Tony Blair (May 1997–June 2007)

Peerages created:
Conservative 62
Labour 162
Liberal Democrat 54
Independent/Crossbench/other 96  

Total 374

Gordon Brown (June 2007–May 2010)

Peerages created:
Conservative 4
Labour 11
Liberal Democrat 2
Independent/Crossbench/other 17  

Total 34

David Cameron (May 2010–January 2016)

Peerages created
Conservative 109
Labour 55
Liberal Democrat 51
Independent/Crossbench/other 29    

Total 244

Saturday music spot: Handel's Music for the Royal Fireworks

As for some reason there seems to be a lot of attention on the Royal Family this weekend, today's music spot is the glorious suite Handel wrote for the Royal Fireworks, as performed at the 2012 Proms Concert at the Royal Albert Hall.

Congratulations to Harry and Meghan

Congratulations and best wishes for a long and happy marriage to prince Harry and Meghan Markle on their wedding today and on their creation as Duke and Duchess of Sussex.

Quote of the day 19th May 2018

"The size of the House is falling, and our aim is to continue that progress."

"The relatively modest size of today's list when compared with those under several previous prime ministers has demonstrated a welcome commitment to that pledge."

(Lord Fowler, Speaker of the House of Lords, welcoming the "restraint" by the Prime Minister in keeping the numbers of new peers on the latest list to thirteen (nine Conservative, three Labour and one DUP) when 35 peers had either retired or died since the 2017 general election, so this represent a net reduction of more than 20 peers compared with eleven months ago.

There had been calls to limit the size of the House of Lords, which had increased considerably under the previous three Prime Ministers and has 130 more members than the House of Commons.)

Friday, May 18, 2018

Cumbria Health Scrutiny Variation sub-committee - Monday 21st May 2018

There will be a meeting of the Variation Sub-commitee of the Cumbria Health Scrutiny Committee at 2pm next Monday (21st May) to consider one issue: the proposal from the NHS Cumbria Partnership Foundation Trust to close specialist dental services at the Flatt Walks clinic in Whitehaven and relocate patients and activity to Cleator Moor health centre.

The role of this committee, which consists of six councillors, three district councillors and three county councillors with one of the six representing each district in Cumbria, is to decide whether this constitutes a "substantial service change" which would trigger a greater requirement for public consultation.

The meeting will take place in Committee Room 2 at County Hall in Kendal and will be open to the public.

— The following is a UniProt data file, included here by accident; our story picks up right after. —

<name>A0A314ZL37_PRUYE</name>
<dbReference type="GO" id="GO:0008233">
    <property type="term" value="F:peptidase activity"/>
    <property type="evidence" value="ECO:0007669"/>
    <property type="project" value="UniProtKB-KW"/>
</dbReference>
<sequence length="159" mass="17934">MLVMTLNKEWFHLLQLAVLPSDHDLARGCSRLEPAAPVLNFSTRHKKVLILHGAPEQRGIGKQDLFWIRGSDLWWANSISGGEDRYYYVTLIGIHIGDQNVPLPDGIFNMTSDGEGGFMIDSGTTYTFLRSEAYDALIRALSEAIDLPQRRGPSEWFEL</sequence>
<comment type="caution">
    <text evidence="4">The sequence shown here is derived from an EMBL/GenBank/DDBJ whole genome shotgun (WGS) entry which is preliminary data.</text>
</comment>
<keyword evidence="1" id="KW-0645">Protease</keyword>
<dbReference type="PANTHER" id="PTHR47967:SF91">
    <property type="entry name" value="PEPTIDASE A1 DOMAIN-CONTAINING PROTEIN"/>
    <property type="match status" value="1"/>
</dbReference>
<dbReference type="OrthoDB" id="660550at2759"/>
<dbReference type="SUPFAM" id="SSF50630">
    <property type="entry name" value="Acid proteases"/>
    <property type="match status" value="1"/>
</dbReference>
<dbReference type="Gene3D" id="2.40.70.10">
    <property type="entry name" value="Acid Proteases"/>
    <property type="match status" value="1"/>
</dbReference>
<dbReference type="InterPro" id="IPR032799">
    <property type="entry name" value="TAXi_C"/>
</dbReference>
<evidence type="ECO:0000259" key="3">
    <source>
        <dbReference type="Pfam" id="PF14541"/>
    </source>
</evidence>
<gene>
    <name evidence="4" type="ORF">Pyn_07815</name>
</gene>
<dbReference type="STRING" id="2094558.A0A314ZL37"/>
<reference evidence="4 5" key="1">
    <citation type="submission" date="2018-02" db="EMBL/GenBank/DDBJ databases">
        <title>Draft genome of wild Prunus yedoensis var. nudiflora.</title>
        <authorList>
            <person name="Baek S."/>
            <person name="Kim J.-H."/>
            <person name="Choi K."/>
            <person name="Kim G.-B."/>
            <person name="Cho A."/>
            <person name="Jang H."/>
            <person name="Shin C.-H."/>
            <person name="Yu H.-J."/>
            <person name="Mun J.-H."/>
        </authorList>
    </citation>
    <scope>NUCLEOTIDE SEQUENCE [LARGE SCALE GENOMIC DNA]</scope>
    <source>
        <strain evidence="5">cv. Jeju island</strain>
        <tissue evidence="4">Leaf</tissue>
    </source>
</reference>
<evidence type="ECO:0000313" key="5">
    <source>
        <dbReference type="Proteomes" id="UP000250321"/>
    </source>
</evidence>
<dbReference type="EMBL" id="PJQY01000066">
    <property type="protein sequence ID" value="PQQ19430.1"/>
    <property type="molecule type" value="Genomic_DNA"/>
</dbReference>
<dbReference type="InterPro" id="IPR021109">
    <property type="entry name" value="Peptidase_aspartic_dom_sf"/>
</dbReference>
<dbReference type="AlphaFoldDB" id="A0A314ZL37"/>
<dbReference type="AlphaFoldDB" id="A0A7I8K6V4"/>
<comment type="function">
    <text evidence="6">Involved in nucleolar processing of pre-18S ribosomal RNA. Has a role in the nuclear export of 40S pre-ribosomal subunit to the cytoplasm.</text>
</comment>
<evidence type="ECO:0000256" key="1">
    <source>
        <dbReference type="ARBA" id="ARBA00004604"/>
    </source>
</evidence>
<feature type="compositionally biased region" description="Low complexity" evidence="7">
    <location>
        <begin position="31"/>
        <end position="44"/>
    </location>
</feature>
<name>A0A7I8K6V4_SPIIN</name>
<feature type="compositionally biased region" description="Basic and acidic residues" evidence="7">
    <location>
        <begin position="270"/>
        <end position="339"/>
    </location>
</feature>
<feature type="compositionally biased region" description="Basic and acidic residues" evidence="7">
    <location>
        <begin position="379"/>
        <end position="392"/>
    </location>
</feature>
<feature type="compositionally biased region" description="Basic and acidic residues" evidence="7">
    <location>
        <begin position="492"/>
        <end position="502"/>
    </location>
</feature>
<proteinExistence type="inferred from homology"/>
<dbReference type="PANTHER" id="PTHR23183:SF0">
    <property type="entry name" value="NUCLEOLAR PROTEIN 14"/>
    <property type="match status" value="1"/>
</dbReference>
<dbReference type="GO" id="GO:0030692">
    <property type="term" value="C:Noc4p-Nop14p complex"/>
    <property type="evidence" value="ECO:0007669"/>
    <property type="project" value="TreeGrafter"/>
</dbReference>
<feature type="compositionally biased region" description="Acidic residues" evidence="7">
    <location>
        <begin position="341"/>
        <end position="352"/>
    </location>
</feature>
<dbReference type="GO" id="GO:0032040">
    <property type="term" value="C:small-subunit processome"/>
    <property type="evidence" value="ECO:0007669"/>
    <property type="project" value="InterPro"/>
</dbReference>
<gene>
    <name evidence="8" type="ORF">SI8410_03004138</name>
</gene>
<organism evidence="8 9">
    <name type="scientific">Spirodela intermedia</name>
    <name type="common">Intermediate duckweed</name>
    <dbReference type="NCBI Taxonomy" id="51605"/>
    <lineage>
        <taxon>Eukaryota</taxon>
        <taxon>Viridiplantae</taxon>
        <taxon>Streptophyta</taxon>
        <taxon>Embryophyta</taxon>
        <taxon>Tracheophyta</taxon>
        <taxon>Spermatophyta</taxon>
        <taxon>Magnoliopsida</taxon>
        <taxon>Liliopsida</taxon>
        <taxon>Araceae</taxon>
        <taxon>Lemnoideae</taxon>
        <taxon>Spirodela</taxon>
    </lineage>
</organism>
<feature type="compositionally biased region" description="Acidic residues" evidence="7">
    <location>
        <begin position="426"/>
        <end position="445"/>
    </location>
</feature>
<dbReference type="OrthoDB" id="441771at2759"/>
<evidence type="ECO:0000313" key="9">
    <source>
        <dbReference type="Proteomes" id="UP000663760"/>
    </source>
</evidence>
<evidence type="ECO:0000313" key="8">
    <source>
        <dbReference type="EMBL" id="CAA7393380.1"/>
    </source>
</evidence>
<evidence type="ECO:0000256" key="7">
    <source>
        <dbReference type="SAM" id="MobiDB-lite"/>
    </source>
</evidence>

The agenda of the meeting and details of the proposal, including the results of a consultation with patients, can be found here.

Share of workers on low pay falls to lowest since 1982

The Resolution Foundation has released figures showing that low pay in the UK - defined as those who are paid less than two-thirds of the median wage - has fallen to 18.2% of the work force, the lowest since 1982. (Blue line on the graph below.)

The number of people who have been lifted out of low pay by that definition in the past year is 230,000. The Resolution Foundation suggest that this is mainly due to the National Living Wage.

Quote of the day Friday 18th May 2018

Thursday, May 17, 2018

A balanced account of the terrible happenings in Gaza

To listen to some people's account of the dreadful events in Gaza - accounts which come dangerously close to, and in some cases reach, the international definition of anti-Semitism by subjecting the state of Israel to  a stricter moral standard than anyone else or unreasonably comparing Jewish people to Nazis - you would think that everything which has happened is Israel's fault (except for what is Donald Trump's.)

To listen to other accounts you might imagine that the government of Israel has handled everything perfectly and all the bloodshed is Hamas's fault.

The truth, lies, as you might expect, somewhere between these two extremes.

I certainly don't think that either the Trump administration or the government of Israel has handled the situation well but there is no doubt that among the peaceful demonstrators were armed members of Hamas - which is classed as a terrorist organisation for good reasons by the governments of the USA, Britain and the EU - who were determined to cause trouble and willing to die and cause the deaths of others doing it.

Hamas themselves say that fifty of the 62 people who died were their members.